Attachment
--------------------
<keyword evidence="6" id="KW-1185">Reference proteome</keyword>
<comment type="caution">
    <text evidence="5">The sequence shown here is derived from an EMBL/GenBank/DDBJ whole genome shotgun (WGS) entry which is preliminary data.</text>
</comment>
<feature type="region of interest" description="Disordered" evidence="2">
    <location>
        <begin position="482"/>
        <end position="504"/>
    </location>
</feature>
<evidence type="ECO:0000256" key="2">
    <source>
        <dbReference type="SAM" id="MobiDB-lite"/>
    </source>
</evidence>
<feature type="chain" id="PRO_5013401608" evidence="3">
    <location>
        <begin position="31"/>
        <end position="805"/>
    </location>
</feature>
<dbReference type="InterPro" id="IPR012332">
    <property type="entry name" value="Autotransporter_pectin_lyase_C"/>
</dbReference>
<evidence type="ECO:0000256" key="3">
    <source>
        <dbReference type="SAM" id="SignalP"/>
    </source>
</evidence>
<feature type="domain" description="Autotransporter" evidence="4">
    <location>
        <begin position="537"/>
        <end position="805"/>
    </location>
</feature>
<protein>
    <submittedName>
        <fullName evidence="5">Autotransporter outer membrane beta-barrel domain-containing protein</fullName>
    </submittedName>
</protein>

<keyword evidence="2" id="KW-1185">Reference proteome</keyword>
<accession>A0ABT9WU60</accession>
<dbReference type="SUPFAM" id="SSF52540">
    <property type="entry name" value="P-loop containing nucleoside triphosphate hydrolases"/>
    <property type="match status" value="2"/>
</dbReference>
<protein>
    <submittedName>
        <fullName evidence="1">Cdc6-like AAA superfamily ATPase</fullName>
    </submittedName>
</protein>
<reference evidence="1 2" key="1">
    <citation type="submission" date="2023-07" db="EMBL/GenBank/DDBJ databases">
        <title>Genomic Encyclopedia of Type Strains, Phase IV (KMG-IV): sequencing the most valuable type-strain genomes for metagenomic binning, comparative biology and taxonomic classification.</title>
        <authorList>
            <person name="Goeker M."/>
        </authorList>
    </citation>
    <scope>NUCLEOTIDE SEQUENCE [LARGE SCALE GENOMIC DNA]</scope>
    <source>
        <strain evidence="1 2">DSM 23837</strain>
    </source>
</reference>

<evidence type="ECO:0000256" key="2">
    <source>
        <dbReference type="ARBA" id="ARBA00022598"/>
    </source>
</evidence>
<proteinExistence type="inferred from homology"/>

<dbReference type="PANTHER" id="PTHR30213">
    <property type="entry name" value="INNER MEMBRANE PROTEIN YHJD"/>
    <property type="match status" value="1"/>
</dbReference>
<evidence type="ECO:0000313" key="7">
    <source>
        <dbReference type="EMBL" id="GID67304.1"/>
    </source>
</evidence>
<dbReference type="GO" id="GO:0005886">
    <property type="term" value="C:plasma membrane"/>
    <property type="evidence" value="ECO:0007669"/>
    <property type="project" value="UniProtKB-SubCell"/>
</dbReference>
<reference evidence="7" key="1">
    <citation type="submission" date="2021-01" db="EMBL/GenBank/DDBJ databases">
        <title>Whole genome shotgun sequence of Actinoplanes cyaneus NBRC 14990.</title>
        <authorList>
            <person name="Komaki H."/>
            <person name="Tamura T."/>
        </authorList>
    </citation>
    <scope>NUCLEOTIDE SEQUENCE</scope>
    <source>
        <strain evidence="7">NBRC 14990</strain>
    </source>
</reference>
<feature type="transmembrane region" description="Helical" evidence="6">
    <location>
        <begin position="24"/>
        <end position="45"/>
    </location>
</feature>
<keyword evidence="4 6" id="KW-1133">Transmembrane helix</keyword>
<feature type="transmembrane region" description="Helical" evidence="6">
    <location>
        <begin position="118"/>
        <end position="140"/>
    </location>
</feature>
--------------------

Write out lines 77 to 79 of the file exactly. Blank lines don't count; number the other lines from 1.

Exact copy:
    </source>
</evidence>
<dbReference type="GO" id="GO:0005886">